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Sweet: Reader Aaron West and his family were recently in Hershey, Pa. “While we were there, we toured the Hershey Story, a museum that tells the history of Hershey,” he says. “While looking through the exhibit on the Hershey-owned sugar cane fields and processing plants in Cuba from the first half of the 20th century, I came across a neat uniform display.”
Pretty nice-looking uniform, right? And check out that bi-colored headspoon piping — not sure I’ve ever seen anything quite like that before!
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Not so sweet: Notre Dame’s baseball uniforms are, uh, really something, eh? The good news is that the jerseys are just BP tops. But still!
Meanwhile, as long as we’re talking about college baseball, Central Michigan and Northern Illinois had quite a uni match-up yesterday:
(My thanks to @funnybonetweet and Matt Campbell for these.)
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Head of the line: Everyone knows the Packers famously have a looooong waiting list for their season tickets. But what happens when your name finally advances to the front of that list?
Longtime reader/pal Jeff Ash has the answer. The card shown above, addressed to his son Evan, arrived at his house the other day. Pretty cool, right? I’ve never seen one of those cards before.
Here’s how it looks on the back:
Here’s some background info from Jeff:
When our son Evan was born 26 years ago, we thought it would be fun to put him on the Packers’ season-ticket waiting list. We live in Green Bay, after all.
We put Evan on the list for four season tickets from the “Green” ticket package (six regular-season games, one preseason game). There also is a “Gold” package (two regular-season, one preseason) that was started for the former Milwaukee County Stadium ticket holders the year Evan was born.
The Packers send a postcard every year updating your place on the list. Evan started at No. 18,945. Five years later, in 2000, he was No. 17,658 — slow going. After Lambeau Field was renovated in 2003, adding seats, Evan moved up to No. 13,427. After a second Lambeau Field renovation in 2013 — the year Evan graduated from high school — he made it into the four-figures range, at No. 7,335. In 2017, he was No. 5,857; 2018, No. 5,526.
In 2019, we got a letter from the Packers that pretty much said if you stay on the “Green” waiting list, you’ll probably never get tickets. But if you switch to “Gold,” your chances of getting season tickets may be much better. So we switched. And sure enough, last September Evan was up to No. 34.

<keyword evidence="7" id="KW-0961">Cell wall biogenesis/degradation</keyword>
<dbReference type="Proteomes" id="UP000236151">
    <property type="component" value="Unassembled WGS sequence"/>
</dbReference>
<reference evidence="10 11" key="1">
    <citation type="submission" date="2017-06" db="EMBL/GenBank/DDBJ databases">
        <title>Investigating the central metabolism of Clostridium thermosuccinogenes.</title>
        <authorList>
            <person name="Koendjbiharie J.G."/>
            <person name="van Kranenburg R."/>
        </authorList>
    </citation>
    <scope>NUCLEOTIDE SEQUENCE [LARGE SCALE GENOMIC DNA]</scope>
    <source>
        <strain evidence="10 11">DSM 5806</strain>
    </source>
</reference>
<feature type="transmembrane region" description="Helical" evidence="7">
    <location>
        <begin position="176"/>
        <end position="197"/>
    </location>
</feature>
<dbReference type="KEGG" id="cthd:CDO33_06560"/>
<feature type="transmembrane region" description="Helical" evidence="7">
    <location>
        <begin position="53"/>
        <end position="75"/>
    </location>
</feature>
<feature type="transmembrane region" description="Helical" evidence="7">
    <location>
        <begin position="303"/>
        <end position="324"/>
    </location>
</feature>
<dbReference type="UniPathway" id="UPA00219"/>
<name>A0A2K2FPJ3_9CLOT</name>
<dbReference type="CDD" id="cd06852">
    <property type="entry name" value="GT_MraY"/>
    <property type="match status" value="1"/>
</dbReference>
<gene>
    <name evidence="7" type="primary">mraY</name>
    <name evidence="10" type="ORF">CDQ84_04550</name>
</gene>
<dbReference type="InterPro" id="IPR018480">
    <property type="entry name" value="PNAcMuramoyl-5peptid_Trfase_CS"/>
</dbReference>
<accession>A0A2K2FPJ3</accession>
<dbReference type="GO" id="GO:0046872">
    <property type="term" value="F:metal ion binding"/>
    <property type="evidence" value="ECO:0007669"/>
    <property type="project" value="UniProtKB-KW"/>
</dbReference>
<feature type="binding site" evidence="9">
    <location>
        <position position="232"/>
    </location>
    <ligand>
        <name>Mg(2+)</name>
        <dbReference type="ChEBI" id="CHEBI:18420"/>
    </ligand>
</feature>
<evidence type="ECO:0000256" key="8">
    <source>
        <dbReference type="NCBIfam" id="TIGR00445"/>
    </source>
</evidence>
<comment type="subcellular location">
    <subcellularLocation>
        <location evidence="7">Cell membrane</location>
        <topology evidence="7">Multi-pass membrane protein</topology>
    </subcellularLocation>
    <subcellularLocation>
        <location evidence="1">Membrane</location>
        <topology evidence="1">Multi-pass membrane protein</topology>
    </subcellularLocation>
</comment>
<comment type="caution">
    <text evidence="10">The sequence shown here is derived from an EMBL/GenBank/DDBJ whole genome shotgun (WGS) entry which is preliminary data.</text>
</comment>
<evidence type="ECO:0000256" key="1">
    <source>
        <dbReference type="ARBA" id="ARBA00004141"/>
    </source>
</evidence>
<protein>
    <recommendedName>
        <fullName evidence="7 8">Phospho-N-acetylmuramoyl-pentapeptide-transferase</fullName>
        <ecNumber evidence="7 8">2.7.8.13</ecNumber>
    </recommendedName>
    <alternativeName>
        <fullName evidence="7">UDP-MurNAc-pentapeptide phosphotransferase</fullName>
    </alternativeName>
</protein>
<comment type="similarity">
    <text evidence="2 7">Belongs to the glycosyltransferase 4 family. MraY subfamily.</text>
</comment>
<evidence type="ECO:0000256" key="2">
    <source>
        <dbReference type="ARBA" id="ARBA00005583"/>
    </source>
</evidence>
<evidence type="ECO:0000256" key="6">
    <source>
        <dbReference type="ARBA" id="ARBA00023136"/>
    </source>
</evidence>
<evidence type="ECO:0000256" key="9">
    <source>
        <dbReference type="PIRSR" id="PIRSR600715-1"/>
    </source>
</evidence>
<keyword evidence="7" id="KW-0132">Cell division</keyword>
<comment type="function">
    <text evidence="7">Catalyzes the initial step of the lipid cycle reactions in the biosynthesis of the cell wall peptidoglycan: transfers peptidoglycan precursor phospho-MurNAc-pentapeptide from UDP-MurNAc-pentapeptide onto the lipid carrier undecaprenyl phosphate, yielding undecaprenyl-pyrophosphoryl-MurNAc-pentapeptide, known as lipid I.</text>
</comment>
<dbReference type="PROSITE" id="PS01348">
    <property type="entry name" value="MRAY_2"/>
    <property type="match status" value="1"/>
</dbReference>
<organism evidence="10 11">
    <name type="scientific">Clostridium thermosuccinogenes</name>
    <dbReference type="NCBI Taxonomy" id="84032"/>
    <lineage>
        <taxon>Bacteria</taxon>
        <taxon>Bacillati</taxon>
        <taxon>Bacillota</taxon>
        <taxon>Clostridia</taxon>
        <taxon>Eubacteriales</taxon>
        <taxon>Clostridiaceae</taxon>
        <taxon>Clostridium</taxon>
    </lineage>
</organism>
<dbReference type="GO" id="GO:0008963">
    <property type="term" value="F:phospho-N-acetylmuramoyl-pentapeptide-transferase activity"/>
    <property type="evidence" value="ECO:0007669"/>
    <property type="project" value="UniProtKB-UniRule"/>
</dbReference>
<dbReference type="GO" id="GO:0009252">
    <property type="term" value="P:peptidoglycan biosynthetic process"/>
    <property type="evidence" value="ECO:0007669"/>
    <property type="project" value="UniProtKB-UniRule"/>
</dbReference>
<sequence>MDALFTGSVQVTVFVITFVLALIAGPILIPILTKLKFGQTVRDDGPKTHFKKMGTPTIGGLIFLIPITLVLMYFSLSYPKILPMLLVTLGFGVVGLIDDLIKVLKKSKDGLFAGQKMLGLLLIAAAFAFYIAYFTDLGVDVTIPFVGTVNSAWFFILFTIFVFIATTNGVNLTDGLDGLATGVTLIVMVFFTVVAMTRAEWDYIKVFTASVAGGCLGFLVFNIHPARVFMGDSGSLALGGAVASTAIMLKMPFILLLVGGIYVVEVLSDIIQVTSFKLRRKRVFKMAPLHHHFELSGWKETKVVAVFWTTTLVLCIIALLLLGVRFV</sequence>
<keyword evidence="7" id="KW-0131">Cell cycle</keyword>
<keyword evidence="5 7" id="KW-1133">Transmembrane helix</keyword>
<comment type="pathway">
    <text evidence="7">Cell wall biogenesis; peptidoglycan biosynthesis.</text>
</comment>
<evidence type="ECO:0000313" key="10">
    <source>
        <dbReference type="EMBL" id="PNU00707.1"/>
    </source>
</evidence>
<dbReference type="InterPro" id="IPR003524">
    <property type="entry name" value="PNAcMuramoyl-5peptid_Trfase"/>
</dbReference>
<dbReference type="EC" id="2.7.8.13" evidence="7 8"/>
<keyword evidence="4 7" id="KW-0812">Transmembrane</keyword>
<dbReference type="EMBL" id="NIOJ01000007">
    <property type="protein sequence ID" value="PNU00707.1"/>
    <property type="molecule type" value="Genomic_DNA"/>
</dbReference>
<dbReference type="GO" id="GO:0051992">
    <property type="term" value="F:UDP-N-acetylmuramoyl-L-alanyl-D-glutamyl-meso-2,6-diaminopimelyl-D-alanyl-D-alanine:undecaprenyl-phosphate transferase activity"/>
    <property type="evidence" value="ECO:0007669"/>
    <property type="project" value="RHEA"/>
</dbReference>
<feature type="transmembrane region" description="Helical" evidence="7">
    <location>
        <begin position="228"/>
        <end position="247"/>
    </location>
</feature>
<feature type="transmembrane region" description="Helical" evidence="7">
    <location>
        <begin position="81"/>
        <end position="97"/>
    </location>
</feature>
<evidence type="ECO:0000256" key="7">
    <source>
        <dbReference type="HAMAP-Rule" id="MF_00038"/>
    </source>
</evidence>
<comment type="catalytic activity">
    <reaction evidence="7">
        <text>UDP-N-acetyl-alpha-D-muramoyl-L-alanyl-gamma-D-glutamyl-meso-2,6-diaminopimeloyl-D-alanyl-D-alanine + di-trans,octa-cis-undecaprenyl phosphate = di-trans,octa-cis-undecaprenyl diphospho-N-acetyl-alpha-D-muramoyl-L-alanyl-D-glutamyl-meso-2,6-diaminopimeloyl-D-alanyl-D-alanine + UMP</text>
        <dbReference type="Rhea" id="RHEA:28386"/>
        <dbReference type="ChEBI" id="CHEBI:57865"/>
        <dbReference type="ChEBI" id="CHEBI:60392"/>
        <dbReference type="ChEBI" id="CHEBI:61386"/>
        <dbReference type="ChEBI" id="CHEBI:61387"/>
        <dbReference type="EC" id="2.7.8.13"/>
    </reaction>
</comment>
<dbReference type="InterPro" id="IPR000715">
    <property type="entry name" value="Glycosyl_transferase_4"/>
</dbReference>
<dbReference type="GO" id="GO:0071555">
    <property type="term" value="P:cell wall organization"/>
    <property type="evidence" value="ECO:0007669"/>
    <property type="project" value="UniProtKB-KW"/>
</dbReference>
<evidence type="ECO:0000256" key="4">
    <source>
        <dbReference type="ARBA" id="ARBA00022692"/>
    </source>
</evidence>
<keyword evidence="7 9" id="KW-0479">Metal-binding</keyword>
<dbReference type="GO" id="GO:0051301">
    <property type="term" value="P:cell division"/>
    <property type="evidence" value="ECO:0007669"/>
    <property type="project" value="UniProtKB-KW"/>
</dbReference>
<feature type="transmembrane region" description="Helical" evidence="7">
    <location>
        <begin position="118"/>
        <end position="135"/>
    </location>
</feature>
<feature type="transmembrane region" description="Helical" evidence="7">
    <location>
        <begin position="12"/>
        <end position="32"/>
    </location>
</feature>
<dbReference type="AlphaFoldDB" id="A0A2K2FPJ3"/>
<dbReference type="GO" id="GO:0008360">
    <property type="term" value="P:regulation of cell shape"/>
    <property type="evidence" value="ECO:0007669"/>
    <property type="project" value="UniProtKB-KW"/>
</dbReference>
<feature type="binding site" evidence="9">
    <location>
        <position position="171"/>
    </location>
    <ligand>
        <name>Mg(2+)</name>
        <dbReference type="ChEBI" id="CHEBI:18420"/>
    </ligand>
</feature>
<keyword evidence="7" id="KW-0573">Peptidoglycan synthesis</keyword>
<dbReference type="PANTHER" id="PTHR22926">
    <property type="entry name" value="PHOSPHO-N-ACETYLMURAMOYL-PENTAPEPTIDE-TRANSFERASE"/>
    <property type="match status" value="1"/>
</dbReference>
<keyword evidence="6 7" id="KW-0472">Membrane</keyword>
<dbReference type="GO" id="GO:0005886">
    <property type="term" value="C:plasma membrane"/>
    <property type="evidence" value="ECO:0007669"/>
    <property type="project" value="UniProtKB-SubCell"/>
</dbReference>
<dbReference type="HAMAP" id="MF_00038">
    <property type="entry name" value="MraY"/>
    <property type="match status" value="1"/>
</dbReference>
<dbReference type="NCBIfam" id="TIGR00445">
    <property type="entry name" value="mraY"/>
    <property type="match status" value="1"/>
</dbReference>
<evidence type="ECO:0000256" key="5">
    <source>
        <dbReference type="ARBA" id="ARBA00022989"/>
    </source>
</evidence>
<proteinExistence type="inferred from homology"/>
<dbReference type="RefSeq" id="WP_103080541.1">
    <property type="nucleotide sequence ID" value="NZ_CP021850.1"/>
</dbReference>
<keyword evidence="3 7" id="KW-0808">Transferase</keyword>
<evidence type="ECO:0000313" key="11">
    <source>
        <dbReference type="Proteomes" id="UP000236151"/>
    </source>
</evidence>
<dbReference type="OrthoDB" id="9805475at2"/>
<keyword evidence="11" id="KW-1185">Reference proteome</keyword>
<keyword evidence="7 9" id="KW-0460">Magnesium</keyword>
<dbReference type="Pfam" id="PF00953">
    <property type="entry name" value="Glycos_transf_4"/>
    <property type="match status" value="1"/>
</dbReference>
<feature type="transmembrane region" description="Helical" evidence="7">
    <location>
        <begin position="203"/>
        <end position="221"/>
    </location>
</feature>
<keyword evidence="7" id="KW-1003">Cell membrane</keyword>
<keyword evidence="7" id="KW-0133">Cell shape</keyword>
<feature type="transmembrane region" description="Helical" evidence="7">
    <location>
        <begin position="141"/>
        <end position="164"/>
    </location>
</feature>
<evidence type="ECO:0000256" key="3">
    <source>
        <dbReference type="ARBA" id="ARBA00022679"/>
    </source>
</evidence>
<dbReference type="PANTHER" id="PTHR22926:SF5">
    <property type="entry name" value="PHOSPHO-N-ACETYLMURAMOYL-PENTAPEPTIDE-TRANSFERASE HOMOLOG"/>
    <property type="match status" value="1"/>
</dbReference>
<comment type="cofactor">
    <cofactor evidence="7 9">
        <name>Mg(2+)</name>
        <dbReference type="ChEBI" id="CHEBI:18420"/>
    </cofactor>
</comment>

And now Evan has finally made it to the head of the line. “One slight problem, though,” says Jeff. “Evan now lives in Maryland and is really into the Ravens.”
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Something to look forward to: I spotted this gorgeous blank Golden Seals jersey on eBay the other day. The listed measurements indicated that it would fit me. Seller wanted $55, I offered $35 — sold!
It would look swell on its own, or maybe even better with a big winged stirrup patch in the center, right? Haven’t decided yet if I’ll do that. Anyway, it’s now on its way to Uni Watch HQ. I’ll share more photos when it arrives!
ITEM! New merch raffle: Longtime reader Jerry Kulig has generously donated $50 that a lucky reader can put toward any of our non-Teespring items. That includes our seam rippers, koozies, magnets, chain-stitched patches, trading cards, membership cards, and ballcaps.
This will be a one-day raffle. No entry restrictions, but shipping to a non-USA address will likely eat up a big chunk of your prize credit. To enter, send an email to the raffle in-box by 8pm Eastern tonight. One entry per person. I’ll announce the winner tomorrow. Good luck!
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Smoky blast from my past: One of the few downers about moving in with Mary back in 2018 was that I had to give up my prized Big Green Egg smoker, because we don’t have backyard access. So I gave the Egg to our longtime friends Nate and Heather, who promised that there’d still be plenty of Egg-smoked meats in our future.
They’ve been true to their word, most recently this past Saturday, when we gathered in their backyard for some sensational ribs and sausage that Nate cooked up. So good!